by Colin Campbell
THE sun shines down on the natural beauty of the Inverness riverside and after five summers of riverside development farce not a brick has yet been laid.
The saga began with the Tilting Pier, and extended on to the Gathering Place which was supposed to have been in place exactly a year ago – last July.
And yet people strolling along the riverside now would see that absolutely nothing has changed.
What a monumental waste of everyone’s time and so much money this wretched saga has been.
Five summers on – and still the sun shines down on a natural and unspoilt setting which the council has been determined to “enhance” at all costs.
It has emerged that a new council phrase has been coined for building the Gathering Place. It is now subject to an “installation schedule”.
Apparently they are still determined that it will be “installed”. But absolutely nothing has gone to schedule up to now and there’s every reason to believe that will continue.
The wall and concrete structure on the riverside adjacent to the Ness Islands was originally scheduled to have been built by July, 2019. Then in January the council said work would start in the spring, without giving any schedule or date.
Spring arrived – before the coronavirus situation began – and still no details emerged.
Now they’re in a situation where they’re claiming that the shortfall in their budget because of the virus impact could rise to anywhere between eighty and a hundred million pounds. The implication behind that is that we are facing potentially drastic cuts in public services.
And yet the “installation schedule” for a riverside artwork development costing £300,000 is still apparently on course.
Council chief executive Donna Manson has insisted that it will actually cost the council £190,000 if it doesn’t build the Gathering Place, without providing any figures to back up that claim.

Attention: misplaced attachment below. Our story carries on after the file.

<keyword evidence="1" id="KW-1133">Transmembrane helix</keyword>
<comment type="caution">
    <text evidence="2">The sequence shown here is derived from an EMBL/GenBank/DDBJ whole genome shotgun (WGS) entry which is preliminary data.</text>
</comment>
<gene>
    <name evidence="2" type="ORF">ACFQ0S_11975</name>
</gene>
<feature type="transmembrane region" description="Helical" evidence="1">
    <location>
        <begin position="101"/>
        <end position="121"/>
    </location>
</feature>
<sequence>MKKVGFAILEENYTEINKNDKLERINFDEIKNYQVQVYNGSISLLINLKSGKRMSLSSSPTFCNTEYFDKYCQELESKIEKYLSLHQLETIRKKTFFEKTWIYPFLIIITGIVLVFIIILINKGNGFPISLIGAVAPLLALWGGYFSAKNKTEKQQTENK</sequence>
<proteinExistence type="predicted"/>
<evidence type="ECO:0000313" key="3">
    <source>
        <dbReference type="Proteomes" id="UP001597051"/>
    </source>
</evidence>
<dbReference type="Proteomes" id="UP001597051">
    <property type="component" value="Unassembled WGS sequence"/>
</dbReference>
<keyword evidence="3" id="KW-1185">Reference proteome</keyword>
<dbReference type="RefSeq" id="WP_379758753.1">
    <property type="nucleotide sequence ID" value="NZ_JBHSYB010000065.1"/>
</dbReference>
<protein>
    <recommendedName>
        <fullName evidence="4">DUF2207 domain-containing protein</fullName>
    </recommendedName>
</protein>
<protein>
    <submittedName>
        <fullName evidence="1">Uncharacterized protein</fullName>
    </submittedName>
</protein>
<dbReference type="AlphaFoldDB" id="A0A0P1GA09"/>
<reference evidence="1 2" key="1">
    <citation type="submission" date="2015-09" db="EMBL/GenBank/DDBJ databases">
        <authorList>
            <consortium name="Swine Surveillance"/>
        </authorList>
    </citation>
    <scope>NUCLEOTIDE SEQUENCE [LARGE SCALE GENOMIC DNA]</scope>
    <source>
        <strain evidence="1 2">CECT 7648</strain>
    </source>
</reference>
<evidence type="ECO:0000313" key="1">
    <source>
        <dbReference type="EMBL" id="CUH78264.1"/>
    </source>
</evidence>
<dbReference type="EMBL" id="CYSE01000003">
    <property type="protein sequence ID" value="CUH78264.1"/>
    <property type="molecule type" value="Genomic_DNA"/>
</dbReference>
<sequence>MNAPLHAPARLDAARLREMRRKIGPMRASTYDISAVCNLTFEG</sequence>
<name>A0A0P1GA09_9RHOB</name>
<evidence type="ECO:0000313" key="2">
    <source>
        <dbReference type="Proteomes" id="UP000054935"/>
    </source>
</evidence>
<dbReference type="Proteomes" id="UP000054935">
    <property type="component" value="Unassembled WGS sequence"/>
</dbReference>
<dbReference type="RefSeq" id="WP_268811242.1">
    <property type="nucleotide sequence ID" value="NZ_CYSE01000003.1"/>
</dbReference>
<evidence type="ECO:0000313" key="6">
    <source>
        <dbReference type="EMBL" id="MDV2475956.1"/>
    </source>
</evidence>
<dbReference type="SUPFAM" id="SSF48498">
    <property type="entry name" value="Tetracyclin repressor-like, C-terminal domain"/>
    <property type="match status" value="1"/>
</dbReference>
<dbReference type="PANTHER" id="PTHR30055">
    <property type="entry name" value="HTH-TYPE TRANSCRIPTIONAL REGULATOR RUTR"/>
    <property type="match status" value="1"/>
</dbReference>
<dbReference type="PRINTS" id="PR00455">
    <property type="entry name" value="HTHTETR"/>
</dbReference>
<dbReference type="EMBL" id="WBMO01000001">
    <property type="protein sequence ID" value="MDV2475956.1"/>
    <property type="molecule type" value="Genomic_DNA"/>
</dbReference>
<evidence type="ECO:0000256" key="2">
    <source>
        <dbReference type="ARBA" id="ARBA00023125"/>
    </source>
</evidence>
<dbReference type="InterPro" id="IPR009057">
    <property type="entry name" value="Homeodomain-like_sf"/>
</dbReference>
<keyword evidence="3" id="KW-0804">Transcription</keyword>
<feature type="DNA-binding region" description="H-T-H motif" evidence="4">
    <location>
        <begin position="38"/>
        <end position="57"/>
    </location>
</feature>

She has claimed it would cause “reputational” damage to the council if work on it doesn’t proceed. When this assertion was made last August two other factors were ignored.
Firstly, that preserving the unspoilt, natural beauty of the riverside is vastly more important than preserving the reputation of Highland Council. And secondly, that with regard to the way the Gathering Place saga has been handled, the council’s reputation is in tatters in any case.
Councillors determined to press ahead with the project have ignored a petition against it signed by 3,000 people.
However, they would be taking audacity to a new level if they went ahead and concreted over a riverside beauty spot at vast expense while pleading poverty running into tens of millions.
However, it is not beyond them.
Nothing will happen on the riverside this year. Then there’s one year to go before council elections are held in 2022.
It’s possible that some of the most fervent advocates of the Gathering Place – arts group chairwoman Isabelle Mackenzie and Provost Helen Carmichael among them – may decide to force it through before bowing out.
That they will be motivated by a desire for riverside vanity-project plans which have attracted so much public opposition over five long years to finally shape up the way they want them.
The hope, however, must be that these councillors set aside any such inclinations and act responsibly in the public good.
Any rational person would see it’s impossible for the council to start work on a £300,000 riverside artwork development while claiming it has a coronavirus budget deficit running into tens of millions of pounds.
But during the past five summers of the Tilting Pier and Gathering Place fiasco, council rationality on the issue has been in very short supply.
This is something they have just got terribly wrong. And as the years pass by, the hope must be that next July the riverside will remain untouched and unspoilt, as they finally admit it.